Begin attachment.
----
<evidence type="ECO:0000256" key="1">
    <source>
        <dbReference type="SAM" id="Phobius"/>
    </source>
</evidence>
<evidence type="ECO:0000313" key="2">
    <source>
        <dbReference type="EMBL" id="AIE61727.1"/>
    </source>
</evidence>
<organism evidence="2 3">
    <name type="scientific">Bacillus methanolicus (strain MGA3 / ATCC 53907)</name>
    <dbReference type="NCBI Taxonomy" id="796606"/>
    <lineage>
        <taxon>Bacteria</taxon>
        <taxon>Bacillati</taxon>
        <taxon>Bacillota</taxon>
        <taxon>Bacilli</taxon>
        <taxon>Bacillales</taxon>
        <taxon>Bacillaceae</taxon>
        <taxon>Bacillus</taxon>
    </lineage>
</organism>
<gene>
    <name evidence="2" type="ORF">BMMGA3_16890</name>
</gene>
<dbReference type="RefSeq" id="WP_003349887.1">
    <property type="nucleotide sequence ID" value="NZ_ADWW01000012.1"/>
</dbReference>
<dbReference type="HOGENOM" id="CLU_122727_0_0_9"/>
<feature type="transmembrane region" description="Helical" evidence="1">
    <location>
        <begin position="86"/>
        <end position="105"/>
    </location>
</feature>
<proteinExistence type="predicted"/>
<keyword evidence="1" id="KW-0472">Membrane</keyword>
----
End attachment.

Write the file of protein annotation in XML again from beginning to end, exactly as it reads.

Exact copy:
<evidence type="ECO:0000256" key="1">
    <source>
        <dbReference type="SAM" id="Phobius"/>
    </source>
</evidence>
<evidence type="ECO:0000313" key="2">
    <source>
        <dbReference type="EMBL" id="AIE61727.1"/>
    </source>
</evidence>
<organism evidence="2 3">
    <name type="scientific">Bacillus methanolicus (strain MGA3 / ATCC 53907)</name>
    <dbReference type="NCBI Taxonomy" id="796606"/>
    <lineage>
        <taxon>Bacteria</taxon>
        <taxon>Bacillati</taxon>
        <taxon>Bacillota</taxon>
        <taxon>Bacilli</taxon>
        <taxon>Bacillales</taxon>
        <taxon>Bacillaceae</taxon>
        <taxon>Bacillus</taxon>
    </lineage>
</organism>
<gene>
    <name evidence="2" type="ORF">BMMGA3_16890</name>
</gene>
<dbReference type="RefSeq" id="WP_003349887.1">
    <property type="nucleotide sequence ID" value="NZ_ADWW01000012.1"/>
</dbReference>
<dbReference type="HOGENOM" id="CLU_122727_0_0_9"/>
<feature type="transmembrane region" description="Helical" evidence="1">
    <location>
        <begin position="86"/>
        <end position="105"/>
    </location>
</feature>
<proteinExistence type="predicted"/>
<keyword evidence="1" id="KW-0472">Membrane</keyword>